A2: The short, basic reason is the systemic bias of Wikipedia. There are not enough good, well-written articles on 19th-century and earlier events for all 365 days in the year. Currently, a majority of users seem to be generally more interested in writing articles about recent events. If you would like to further help mitigate the systemic bias in Wikipedia, see Wikipedia:WikiProject Countering systemic bias.
Q3: This page seems to be biased toward events based in [Insert country or region here]. What can be done about it?
A3: This again is attributed to the systemic bias of Wikipedia. Many users are generally more interested in working on good, well-written articles pertaining to their home country. Since this is the English Wikipedia, there will be more English-speaking users, and thus more articles pertaining to English-speaking countries. And if there are more users who are from the United States, there will probably be more well-written articles about events based in the United States. Again, if you would like to further help mitigate the systemic bias in Wikipedia, see Wikipedia:WikiProject Countering systemic bias.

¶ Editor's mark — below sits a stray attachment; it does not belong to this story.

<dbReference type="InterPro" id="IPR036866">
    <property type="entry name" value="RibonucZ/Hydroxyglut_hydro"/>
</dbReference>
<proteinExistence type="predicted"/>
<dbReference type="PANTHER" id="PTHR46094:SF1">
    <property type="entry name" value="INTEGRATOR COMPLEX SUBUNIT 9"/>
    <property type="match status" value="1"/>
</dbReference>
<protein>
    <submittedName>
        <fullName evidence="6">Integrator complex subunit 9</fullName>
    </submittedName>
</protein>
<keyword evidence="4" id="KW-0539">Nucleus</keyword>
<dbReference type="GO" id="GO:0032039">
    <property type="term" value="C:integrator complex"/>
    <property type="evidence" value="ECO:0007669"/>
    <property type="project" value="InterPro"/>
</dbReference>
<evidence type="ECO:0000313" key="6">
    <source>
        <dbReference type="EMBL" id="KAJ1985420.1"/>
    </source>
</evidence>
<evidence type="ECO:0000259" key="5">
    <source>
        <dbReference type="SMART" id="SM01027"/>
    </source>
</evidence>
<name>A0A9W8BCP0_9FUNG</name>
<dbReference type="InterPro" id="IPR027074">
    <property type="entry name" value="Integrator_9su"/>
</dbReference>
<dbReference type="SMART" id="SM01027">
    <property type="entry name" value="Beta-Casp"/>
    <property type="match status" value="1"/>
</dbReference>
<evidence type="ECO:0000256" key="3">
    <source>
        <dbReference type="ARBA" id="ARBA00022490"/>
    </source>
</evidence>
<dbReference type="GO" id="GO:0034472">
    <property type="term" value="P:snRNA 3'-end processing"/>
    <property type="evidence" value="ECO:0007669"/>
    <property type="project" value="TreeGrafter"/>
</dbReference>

Q4: Why is the birthday of [Insert name here] not listed?
A4: Births and deaths can only be used on centennials, etc. Exceptions can be made if they are directly related to assassinations, executions, natural disasters, civil accidents, genocide/extinction, or other historically significant topics that frequently appear on the Selected Anniversaries pages.
Q5: Are the holidays/observances listed in any particular order?
A5: Yes, there is a specified order: International observances first, then alphabetically by where observed. But this is a recent change (1 June 2011), so not every page has been updated to reflect this.
Q6: Some of the holidays/observances that are listed have dates in parentheses beside them. What do they mean?